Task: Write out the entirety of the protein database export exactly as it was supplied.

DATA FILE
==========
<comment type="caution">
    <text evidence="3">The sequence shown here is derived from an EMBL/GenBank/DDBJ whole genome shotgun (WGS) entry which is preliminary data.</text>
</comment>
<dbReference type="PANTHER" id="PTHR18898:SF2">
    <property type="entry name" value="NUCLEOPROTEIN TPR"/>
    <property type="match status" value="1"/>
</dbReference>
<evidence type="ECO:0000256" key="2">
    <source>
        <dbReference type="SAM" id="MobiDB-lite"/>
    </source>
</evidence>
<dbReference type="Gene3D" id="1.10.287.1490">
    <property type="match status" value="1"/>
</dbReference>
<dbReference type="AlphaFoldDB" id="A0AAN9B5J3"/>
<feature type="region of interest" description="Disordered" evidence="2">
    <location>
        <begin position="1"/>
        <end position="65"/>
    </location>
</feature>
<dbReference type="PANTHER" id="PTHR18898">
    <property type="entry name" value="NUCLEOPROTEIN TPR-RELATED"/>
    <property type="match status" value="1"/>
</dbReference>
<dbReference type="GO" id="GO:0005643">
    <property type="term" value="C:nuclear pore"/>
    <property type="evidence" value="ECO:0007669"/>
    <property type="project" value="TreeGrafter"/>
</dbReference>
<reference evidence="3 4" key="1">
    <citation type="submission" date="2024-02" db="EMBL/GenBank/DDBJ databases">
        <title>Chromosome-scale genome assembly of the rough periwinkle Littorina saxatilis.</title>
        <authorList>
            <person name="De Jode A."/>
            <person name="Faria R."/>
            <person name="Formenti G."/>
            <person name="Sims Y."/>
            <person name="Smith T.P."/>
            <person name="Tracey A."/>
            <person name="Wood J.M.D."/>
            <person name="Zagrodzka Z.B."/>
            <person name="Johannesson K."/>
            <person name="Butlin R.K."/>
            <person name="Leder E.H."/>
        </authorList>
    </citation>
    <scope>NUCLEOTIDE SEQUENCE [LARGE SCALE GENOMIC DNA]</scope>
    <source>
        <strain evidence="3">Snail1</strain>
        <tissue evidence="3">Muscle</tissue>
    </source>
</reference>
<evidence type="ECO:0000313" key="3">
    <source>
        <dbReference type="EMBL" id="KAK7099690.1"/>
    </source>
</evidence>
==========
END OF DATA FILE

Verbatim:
<comment type="caution">
    <text evidence="3">The sequence shown here is derived from an EMBL/GenBank/DDBJ whole genome shotgun (WGS) entry which is preliminary data.</text>
</comment>
<dbReference type="PANTHER" id="PTHR18898:SF2">
    <property type="entry name" value="NUCLEOPROTEIN TPR"/>
    <property type="match status" value="1"/>
</dbReference>
<evidence type="ECO:0000256" key="2">
    <source>
        <dbReference type="SAM" id="MobiDB-lite"/>
    </source>
</evidence>
<dbReference type="Gene3D" id="1.10.287.1490">
    <property type="match status" value="1"/>
</dbReference>
<dbReference type="AlphaFoldDB" id="A0AAN9B5J3"/>
<feature type="region of interest" description="Disordered" evidence="2">
    <location>
        <begin position="1"/>
        <end position="65"/>
    </location>
</feature>
<dbReference type="PANTHER" id="PTHR18898">
    <property type="entry name" value="NUCLEOPROTEIN TPR-RELATED"/>
    <property type="match status" value="1"/>
</dbReference>
<dbReference type="GO" id="GO:0005643">
    <property type="term" value="C:nuclear pore"/>
    <property type="evidence" value="ECO:0007669"/>
    <property type="project" value="TreeGrafter"/>
</dbReference>
<reference evidence="3 4" key="1">
    <citation type="submission" date="2024-02" db="EMBL/GenBank/DDBJ databases">
        <title>Chromosome-scale genome assembly of the rough periwinkle Littorina saxatilis.</title>
        <authorList>
            <person name="De Jode A."/>
            <person name="Faria R."/>
            <person name="Formenti G."/>
            <person name="Sims Y."/>
            <person name="Smith T.P."/>
            <person name="Tracey A."/>
            <person name="Wood J.M.D."/>
            <person name="Zagrodzka Z.B."/>
            <person name="Johannesson K."/>
            <person name="Butlin R.K."/>
            <person name="Leder E.H."/>
        </authorList>
    </citation>
    <scope>NUCLEOTIDE SEQUENCE [LARGE SCALE GENOMIC DNA]</scope>
    <source>
        <strain evidence="3">Snail1</strain>
        <tissue evidence="3">Muscle</tissue>
    </source>
</reference>
<evidence type="ECO:0000313" key="3">
    <source>
        <dbReference type="EMBL" id="KAK7099690.1"/>
    </source>
</evidence>